Five threats to cultural and historic heritage in 2013

Full confession: I kind of hate these year-end recap stories that crop up this time every year. I guess I object to the idea that the end of a year is some real event rather than a superficial cultural marker, and I feel like we’d all be better served to keep pushing on rather than acting as though something is “ending.” That said, I do understand how important it is to stop and take stock of what’s happened every once in a while, and if the end of a year inspires people to do that, so be it. In the spirit of the season, here are five stories reflecting the threats and challenges the world’s cultural and historic heritage has faced in 2013:

5. Looting and black market antiquities dealing

Presumably looting could make a list like this one any year, but the turmoil in places like Egypt and Syria (keep reading) made this an especially difficult year for curtailing the illegal trade in antiquities. Apart from those two places, which we will deal with separately, looting was also rampant in places like Macedonia, Libya, Gaza, and Somalia. Billions of dollars are being made illegally each year via the antiquities trade. Even in the United States, the issue of art looted by the Nazis and brought to American museums after the war is still relevant.

4. Egypt’s instability puts artifacts, sites at risk

It was a year of incredible change and turmoil in Egypt, with the elected but increasingly undemocratic government of Mohamed Morsi and the Muslim Brotherhood being forced from power by the Egyptian armed forces in July. Dueling protests, both for and against Morsi and then, after the coup, for and against the new military government caused chaos in the streets of major cities like Cairo and Alexandria, and threatened Egypt’s priceless stores of antiquities. In August the Malawi Museum in the Upper Egyptian city of Minya was ransacked and looted. The museum has recovered some of its collection, but the search for the rest of its pieces is ongoing. Despite the chaos, and the promise of further chaos if Egypt is unable to transition from its current repressive military government to a stable democratic system, the removal of the Muslim Brotherhood from power was probably a good thing for Egypt’s antiquities. The Brotherhood is another offshoot of the same kind of ultra-conservative Islam that produces those Salafi groups that have damaged or destroyed precious historical sites throughout the Islamic World, and Morsi’s government showed little interest in protecting Egypt’s cultural heritage from looters and developers, prompting UNESCO to threaten to remove several Egyptian sites from its World Heritage list. Perhaps the biggest loss, and risk of further loss, has been in regards to Egypt’s Coptic churches, which have been targeted by angry pro-Brotherhood protesters on religious grounds.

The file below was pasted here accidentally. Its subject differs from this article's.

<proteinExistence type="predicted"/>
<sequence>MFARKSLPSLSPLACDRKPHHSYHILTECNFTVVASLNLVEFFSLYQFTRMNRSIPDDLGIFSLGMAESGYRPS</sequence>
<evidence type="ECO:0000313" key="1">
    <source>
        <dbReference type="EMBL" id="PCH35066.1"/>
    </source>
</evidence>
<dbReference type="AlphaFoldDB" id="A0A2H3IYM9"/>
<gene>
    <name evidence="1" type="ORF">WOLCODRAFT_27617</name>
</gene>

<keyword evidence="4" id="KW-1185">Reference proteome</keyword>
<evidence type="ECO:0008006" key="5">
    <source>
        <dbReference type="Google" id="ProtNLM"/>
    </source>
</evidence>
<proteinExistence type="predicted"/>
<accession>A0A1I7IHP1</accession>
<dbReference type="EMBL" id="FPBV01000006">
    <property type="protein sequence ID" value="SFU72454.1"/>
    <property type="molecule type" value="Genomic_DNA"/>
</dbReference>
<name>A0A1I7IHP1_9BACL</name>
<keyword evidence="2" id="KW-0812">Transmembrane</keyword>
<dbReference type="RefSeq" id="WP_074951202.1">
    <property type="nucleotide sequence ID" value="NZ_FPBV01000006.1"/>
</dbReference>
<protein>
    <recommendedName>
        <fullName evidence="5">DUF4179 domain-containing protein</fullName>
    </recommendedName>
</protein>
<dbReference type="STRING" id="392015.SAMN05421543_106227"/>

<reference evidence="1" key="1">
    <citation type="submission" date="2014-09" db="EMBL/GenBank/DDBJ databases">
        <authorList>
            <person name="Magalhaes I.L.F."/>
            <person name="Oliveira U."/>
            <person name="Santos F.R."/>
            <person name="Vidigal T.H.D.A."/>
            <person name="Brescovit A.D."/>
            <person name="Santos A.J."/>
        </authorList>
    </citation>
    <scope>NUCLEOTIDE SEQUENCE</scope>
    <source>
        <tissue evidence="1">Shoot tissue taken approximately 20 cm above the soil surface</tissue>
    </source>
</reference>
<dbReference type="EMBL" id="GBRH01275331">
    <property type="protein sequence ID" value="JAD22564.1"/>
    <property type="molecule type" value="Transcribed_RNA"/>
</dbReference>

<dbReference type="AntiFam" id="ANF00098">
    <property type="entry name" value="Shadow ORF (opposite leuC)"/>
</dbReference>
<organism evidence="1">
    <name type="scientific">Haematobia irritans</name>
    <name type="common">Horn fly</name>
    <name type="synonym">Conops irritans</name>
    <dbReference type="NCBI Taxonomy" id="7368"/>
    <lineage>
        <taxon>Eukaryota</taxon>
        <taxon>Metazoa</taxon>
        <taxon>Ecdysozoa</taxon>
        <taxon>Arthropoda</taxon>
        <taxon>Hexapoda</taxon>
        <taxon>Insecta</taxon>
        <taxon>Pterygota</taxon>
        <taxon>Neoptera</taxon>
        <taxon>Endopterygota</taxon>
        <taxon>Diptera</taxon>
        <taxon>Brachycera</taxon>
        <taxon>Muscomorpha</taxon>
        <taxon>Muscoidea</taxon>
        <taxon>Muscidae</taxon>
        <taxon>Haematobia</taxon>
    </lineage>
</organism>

3. The pressures of development

All over the world we saw sites threatened and destroyed by unchecked commercial and industrial development. A 2300-year old Mayan pyramid in Belize was obliterated to make gravel. A 4000 year old pyramid at El Paraiso, Peru, was destroyed by developers. The threat of unchecked mineral mining has put ancient sites across Afghanistan at grave risk. Ancient burial mounds, some more than 4000 years old, are being destroyed by development in Bahrain. Prehistoric sites are being demolished by developers in the Bujang Valley in Malaysia. Developers plowed up a 2000 year old necropolis in Cyrene, Libya.  Sites from the earliest days of Islam continue to be destroyed in Saudi Arabia. America is not immune to this trend, as American Indian sites are being wiped out for things as frivolous as new Walmart warehouses.